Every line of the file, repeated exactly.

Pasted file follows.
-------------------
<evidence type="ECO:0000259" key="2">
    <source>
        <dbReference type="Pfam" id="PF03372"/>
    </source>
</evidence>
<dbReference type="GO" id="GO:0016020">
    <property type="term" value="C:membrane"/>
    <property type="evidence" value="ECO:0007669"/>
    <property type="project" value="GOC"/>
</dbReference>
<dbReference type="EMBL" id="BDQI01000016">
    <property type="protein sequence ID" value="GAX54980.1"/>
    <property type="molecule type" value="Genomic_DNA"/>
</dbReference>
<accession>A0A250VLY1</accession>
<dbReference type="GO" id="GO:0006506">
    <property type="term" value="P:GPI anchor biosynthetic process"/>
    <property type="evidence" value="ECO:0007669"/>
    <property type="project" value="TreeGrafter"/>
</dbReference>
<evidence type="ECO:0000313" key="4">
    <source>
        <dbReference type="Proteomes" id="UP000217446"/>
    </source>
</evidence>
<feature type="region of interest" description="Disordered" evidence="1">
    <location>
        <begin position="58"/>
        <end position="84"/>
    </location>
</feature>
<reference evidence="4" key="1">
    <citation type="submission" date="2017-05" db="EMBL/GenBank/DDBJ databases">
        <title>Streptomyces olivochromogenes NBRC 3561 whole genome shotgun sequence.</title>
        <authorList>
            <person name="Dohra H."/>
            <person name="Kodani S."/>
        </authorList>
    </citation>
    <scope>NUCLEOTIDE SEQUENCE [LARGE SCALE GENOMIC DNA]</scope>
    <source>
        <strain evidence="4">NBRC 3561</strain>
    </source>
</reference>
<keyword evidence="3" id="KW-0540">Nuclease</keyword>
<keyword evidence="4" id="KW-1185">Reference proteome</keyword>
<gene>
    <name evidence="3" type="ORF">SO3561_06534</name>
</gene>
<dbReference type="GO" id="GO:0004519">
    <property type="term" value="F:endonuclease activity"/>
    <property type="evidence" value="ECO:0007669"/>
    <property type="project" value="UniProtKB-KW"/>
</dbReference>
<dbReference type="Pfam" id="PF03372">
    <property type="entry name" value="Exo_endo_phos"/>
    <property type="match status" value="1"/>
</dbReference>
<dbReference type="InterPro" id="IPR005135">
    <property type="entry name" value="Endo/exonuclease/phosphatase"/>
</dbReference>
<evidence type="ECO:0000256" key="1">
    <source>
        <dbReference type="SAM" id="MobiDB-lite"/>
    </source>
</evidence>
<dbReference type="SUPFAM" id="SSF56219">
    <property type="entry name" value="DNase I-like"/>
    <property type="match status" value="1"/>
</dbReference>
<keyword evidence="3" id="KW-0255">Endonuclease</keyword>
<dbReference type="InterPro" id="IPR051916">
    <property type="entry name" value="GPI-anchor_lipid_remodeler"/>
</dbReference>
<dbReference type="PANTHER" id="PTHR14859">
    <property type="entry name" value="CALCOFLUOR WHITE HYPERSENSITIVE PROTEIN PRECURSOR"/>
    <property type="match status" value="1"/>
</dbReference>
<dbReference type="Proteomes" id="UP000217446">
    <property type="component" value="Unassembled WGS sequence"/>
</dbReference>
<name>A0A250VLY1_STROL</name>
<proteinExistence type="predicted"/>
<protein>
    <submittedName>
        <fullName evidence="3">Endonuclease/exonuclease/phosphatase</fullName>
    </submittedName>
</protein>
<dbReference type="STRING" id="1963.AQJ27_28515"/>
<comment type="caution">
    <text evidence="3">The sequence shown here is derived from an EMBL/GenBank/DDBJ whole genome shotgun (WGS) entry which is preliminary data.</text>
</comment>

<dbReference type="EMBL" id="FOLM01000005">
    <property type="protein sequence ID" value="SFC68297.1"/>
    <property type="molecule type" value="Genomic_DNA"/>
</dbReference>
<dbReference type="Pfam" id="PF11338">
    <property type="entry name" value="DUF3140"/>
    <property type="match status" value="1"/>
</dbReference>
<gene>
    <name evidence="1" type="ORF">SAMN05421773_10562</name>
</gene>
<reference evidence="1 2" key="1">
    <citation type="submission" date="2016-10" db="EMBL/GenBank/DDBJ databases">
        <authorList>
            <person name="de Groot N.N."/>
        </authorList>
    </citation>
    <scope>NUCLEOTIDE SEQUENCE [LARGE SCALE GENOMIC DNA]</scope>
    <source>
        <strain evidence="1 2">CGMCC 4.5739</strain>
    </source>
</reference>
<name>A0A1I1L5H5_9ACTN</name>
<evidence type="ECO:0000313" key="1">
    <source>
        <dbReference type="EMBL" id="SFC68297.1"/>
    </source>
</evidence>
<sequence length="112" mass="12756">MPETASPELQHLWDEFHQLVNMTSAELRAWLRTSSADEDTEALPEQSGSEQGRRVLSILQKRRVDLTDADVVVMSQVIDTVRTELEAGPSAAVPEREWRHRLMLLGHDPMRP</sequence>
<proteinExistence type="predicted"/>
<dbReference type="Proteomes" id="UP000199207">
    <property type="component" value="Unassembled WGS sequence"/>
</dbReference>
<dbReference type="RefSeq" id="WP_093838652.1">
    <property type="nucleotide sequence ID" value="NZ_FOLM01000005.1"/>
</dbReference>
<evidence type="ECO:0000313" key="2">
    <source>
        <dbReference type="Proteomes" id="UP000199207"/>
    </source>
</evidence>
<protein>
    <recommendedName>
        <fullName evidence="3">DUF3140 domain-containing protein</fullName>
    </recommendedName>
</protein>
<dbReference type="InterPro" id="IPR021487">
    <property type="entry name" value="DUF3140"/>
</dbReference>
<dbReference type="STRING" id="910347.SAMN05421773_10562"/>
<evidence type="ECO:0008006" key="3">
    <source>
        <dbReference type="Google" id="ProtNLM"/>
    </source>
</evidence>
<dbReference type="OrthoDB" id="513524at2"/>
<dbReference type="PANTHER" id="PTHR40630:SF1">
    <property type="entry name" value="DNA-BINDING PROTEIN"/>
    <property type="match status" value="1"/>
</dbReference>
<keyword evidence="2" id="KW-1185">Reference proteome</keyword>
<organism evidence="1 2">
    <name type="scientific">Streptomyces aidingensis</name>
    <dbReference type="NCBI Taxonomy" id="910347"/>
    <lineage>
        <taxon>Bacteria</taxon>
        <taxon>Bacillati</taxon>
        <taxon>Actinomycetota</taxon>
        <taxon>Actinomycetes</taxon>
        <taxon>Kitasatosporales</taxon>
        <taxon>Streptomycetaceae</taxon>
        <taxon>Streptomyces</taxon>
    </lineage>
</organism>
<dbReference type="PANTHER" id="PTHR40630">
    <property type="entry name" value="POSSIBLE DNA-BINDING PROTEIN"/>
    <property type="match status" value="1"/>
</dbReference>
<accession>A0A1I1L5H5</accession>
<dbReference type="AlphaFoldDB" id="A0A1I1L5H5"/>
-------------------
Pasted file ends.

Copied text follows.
<evidence type="ECO:0000259" key="2">
    <source>
        <dbReference type="Pfam" id="PF03372"/>
    </source>
</evidence>
<dbReference type="GO" id="GO:0016020">
    <property type="term" value="C:membrane"/>
    <property type="evidence" value="ECO:0007669"/>
    <property type="project" value="GOC"/>
</dbReference>
<dbReference type="EMBL" id="BDQI01000016">
    <property type="protein sequence ID" value="GAX54980.1"/>
    <property type="molecule type" value="Genomic_DNA"/>
</dbReference>
<accession>A0A250VLY1</accession>
<dbReference type="GO" id="GO:0006506">
    <property type="term" value="P:GPI anchor biosynthetic process"/>
    <property type="evidence" value="ECO:0007669"/>
    <property type="project" value="TreeGrafter"/>
</dbReference>
<evidence type="ECO:0000313" key="4">
    <source>
        <dbReference type="Proteomes" id="UP000217446"/>
    </source>
</evidence>
<feature type="region of interest" description="Disordered" evidence="1">
    <location>
        <begin position="58"/>
        <end position="84"/>
    </location>
</feature>
<reference evidence="4" key="1">
    <citation type="submission" date="2017-05" db="EMBL/GenBank/DDBJ databases">
        <title>Streptomyces olivochromogenes NBRC 3561 whole genome shotgun sequence.</title>
        <authorList>
            <person name="Dohra H."/>
            <person name="Kodani S."/>
        </authorList>
    </citation>
    <scope>NUCLEOTIDE SEQUENCE [LARGE SCALE GENOMIC DNA]</scope>
    <source>
        <strain evidence="4">NBRC 3561</strain>
    </source>
</reference>
<keyword evidence="3" id="KW-0540">Nuclease</keyword>
<keyword evidence="4" id="KW-1185">Reference proteome</keyword>
<gene>
    <name evidence="3" type="ORF">SO3561_06534</name>
</gene>
<dbReference type="GO" id="GO:0004519">
    <property type="term" value="F:endonuclease activity"/>
    <property type="evidence" value="ECO:0007669"/>
    <property type="project" value="UniProtKB-KW"/>
</dbReference>
<dbReference type="Pfam" id="PF03372">
    <property type="entry name" value="Exo_endo_phos"/>
    <property type="match status" value="1"/>
</dbReference>
<dbReference type="InterPro" id="IPR005135">
    <property type="entry name" value="Endo/exonuclease/phosphatase"/>
</dbReference>
<evidence type="ECO:0000256" key="1">
    <source>
        <dbReference type="SAM" id="MobiDB-lite"/>
    </source>
</evidence>
<dbReference type="SUPFAM" id="SSF56219">
    <property type="entry name" value="DNase I-like"/>
    <property type="match status" value="1"/>
</dbReference>
<keyword evidence="3" id="KW-0255">Endonuclease</keyword>
<dbReference type="InterPro" id="IPR051916">
    <property type="entry name" value="GPI-anchor_lipid_remodeler"/>
</dbReference>
<dbReference type="PANTHER" id="PTHR14859">
    <property type="entry name" value="CALCOFLUOR WHITE HYPERSENSITIVE PROTEIN PRECURSOR"/>
    <property type="match status" value="1"/>
</dbReference>
<dbReference type="Proteomes" id="UP000217446">
    <property type="component" value="Unassembled WGS sequence"/>
</dbReference>
<name>A0A250VLY1_STROL</name>
<proteinExistence type="predicted"/>
<protein>
    <submittedName>
        <fullName evidence="3">Endonuclease/exonuclease/phosphatase</fullName>
    </submittedName>
</protein>
<dbReference type="STRING" id="1963.AQJ27_28515"/>
<comment type="caution">
    <text evidence="3">The sequence shown here is derived from an EMBL/GenBank/DDBJ whole genome shotgun (WGS) entry which is preliminary data.</text>
</comment>

<dbReference type="EMBL" id="FOLM01000005">
    <property type="protein sequence ID" value="SFC68297.1"/>
    <property type="molecule type" value="Genomic_DNA"/>
</dbReference>
<dbReference type="Pfam" id="PF11338">
    <property type="entry name" value="DUF3140"/>
    <property type="match status" value="1"/>
</dbReference>
<gene>
    <name evidence="1" type="ORF">SAMN05421773_10562</name>
</gene>
<reference evidence="1 2" key="1">
    <citation type="submission" date="2016-10" db="EMBL/GenBank/DDBJ databases">
        <authorList>
            <person name="de Groot N.N."/>
        </authorList>
    </citation>
    <scope>NUCLEOTIDE SEQUENCE [LARGE SCALE GENOMIC DNA]</scope>
    <source>
        <strain evidence="1 2">CGMCC 4.5739</strain>
    </source>
</reference>
<name>A0A1I1L5H5_9ACTN</name>
<evidence type="ECO:0000313" key="1">
    <source>
        <dbReference type="EMBL" id="SFC68297.1"/>
    </source>
</evidence>
<sequence length="112" mass="12756">MPETASPELQHLWDEFHQLVNMTSAELRAWLRTSSADEDTEALPEQSGSEQGRRVLSILQKRRVDLTDADVVVMSQVIDTVRTELEAGPSAAVPEREWRHRLMLLGHDPMRP</sequence>
<proteinExistence type="predicted"/>
<dbReference type="Proteomes" id="UP000199207">
    <property type="component" value="Unassembled WGS sequence"/>
</dbReference>
<dbReference type="RefSeq" id="WP_093838652.1">
    <property type="nucleotide sequence ID" value="NZ_FOLM01000005.1"/>
</dbReference>
<evidence type="ECO:0000313" key="2">
    <source>
        <dbReference type="Proteomes" id="UP000199207"/>
    </source>
</evidence>
<protein>
    <recommendedName>
        <fullName evidence="3">DUF3140 domain-containing protein</fullName>
    </recommendedName>
</protein>
<dbReference type="InterPro" id="IPR021487">
    <property type="entry name" value="DUF3140"/>
</dbReference>
<dbReference type="STRING" id="910347.SAMN05421773_10562"/>
<evidence type="ECO:0008006" key="3">
    <source>
        <dbReference type="Google" id="ProtNLM"/>
    </source>
</evidence>
<dbReference type="OrthoDB" id="513524at2"/>
<dbReference type="PANTHER" id="PTHR40630:SF1">
    <property type="entry name" value="DNA-BINDING PROTEIN"/>
    <property type="match status" value="1"/>
</dbReference>
<keyword evidence="2" id="KW-1185">Reference proteome</keyword>
<organism evidence="1 2">
    <name type="scientific">Streptomyces aidingensis</name>
    <dbReference type="NCBI Taxonomy" id="910347"/>
    <lineage>
        <taxon>Bacteria</taxon>
        <taxon>Bacillati</taxon>
        <taxon>Actinomycetota</taxon>
        <taxon>Actinomycetes</taxon>
        <taxon>Kitasatosporales</taxon>
        <taxon>Streptomycetaceae</taxon>
        <taxon>Streptomyces</taxon>
    </lineage>
</organism>
<dbReference type="PANTHER" id="PTHR40630">
    <property type="entry name" value="POSSIBLE DNA-BINDING PROTEIN"/>
    <property type="match status" value="1"/>
</dbReference>
<accession>A0A1I1L5H5</accession>
<dbReference type="AlphaFoldDB" id="A0A1I1L5H5"/>